August 22, 2019
(MELBOURNE) – Having walked in every fashion show, from Alexander McQueen, Givenchy and Versace, gracing a number Vogue covers herself, South-Sudanese Australian model Adut Akech has made a major indent on the international modelling scene. So much so, she garnered the attention of Meghan Markle, who opted to include her in the September issue of British Vogue based on her force for change. The outspoken 19-year-old is well beyond her years, and WHO caught up with the beauty ahead of her role as the face of Melbourne Fashion Week. She spoke to Pacific Magazine:
How do you think Melbourne Fashion Week compares to Paris or New York?
It’s more laid-back. The vibe is different, fashion week in Australia is more enjoyable. Not that the other ones are not enjoyable, but they’re very hectic. In New York or Paris, you run from one show to the next, you’re being screamed at being left, right and centre. When you’re in demand, everybody wants you in their show and if you don’t, if they don’t have you, they’ll be upset – so you’re trying to please brands and designers and make everybody happy. Like I said, it’s a little bit more laid-back. There’s not as many shows compared to say Paris Fashion Week. And, you know, you don’t run from venue to venue to venue. A lot of shows in Melbourne are usually in the same location, [and in Paris and New York] they’re a little bit more spread out.
It’s not the first time you’ve been on the cover of Vogue, but how did you react to being chosen by Meghan Markle to be on the ‘forces of change’ cover?
I didn’t find out until a couple of days before the cover was coming out. But when she called me, I didn’t know how to really act; I was not expecting it. She was the last person I was expecting a call from, so it kind of caught me off-guard.
So she personally called you?
Yeah, she called me and I was like, “Who’s calling from the UK? This is weird.” No, previously before that [the editor] Edward Enninful had texted me and said, “Oh, I’ve got a big surprise. But you’ll get a call, you’ll find out soon,” and I was just curious and waiting and waiting. I was like, “He’s not gonna call, you know, like 2am in the morning.”
And what did she say?
She was like, “Yes, this is the Duchess of Sussex … hi, it’s me, Meghan.” I really didn’t know how to react, I was trying not to act like a fan because I really love her. But I’m very awkward when I actually get to meet the celebrities that I love. I don’t know how to act. So, I was just very quiet and listened.
What else did she say?
What she said was really sweet. She said: “When I started working on this project, I was looking for who to put on this cover, and I was like, it made sense to have you on this cover just because your story is so inspiring, such an inspirational young lady who’s making so much change.’ And I was absolutely mind blown that she was saying that to me.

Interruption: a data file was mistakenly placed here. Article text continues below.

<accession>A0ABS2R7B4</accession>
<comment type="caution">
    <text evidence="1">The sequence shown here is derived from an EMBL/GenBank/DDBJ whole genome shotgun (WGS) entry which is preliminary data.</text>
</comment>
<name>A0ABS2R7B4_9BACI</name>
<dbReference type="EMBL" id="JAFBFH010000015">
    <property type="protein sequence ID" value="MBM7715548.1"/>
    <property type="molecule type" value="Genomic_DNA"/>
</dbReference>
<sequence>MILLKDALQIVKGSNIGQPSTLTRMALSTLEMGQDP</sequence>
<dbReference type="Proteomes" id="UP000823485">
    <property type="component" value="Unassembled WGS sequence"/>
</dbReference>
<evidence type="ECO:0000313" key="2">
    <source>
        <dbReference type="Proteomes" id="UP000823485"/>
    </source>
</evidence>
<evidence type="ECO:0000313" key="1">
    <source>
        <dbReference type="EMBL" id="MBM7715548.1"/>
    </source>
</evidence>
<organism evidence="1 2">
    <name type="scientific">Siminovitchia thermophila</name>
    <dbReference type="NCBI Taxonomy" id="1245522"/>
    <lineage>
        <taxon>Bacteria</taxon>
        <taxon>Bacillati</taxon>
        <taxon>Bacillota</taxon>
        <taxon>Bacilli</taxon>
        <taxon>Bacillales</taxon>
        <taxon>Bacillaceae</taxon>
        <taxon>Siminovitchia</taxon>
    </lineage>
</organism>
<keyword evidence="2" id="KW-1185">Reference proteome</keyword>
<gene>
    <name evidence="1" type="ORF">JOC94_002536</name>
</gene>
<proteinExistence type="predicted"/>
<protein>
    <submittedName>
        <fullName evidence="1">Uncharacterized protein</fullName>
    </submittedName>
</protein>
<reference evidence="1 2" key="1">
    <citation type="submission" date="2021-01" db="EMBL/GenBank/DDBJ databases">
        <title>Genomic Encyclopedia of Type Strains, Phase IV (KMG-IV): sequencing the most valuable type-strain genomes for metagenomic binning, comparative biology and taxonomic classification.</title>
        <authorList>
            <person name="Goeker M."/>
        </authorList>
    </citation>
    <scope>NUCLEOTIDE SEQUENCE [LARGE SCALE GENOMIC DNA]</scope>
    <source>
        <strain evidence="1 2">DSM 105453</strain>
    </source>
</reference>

That’s so sweet. Did she say anything about Baby Archie or her husband Prince Harry?
I asked: “How’s the little one?” And she said: “He’s so good. I have to run back to him soon. I just wanted to come and have a chat – I’m so sorry that it’s taken this long for us to finally speak, but, you know, it’s just been really busy.”
In the past, you’ve said you love Naomi Campbell. What does your relationship with her mean to you?
Oh, I’m so grateful for our relationship. I always say I’ll call her mother; she is like my second mum. Honestly, when I first moved to New York, I would say she was the first person I could count as family. And the minute I got to New York – before I even got to New York – she went there before me. She texted: “You let me know when you get here and if you need anything, I’m here.” As soon as I went to New York, I texted her and she invited me to her house and went and had lunch and I would go over and [stay] for dinner and we’ll just hang out in the centre. So, I am very, very grateful for the relationship.
You’ve certainly proven refugees are amazing humans who are capable of doing great things. What’s one misconception people have about refugees that you would like to clarify?
Somebody asked me, “What’s a force of change that you want to make?” And I said for me to be a voice, not just a refugee. I am a refugee and I always say that that’s something I will never ever be ashamed of; that’s a part of who I am. I’m very proud of that and I own up to that. But I want to change the way people view refugees and the way people, think about refugees. And it’s really upsetting. It makes me angry at the same time. But, you know, [refugees] get treated so different, like they’re like aliens from a different planet.
(South Sudan NEWS PORTAL)
Editor’s Note: Additional reporting from WHO Magazine, Australia.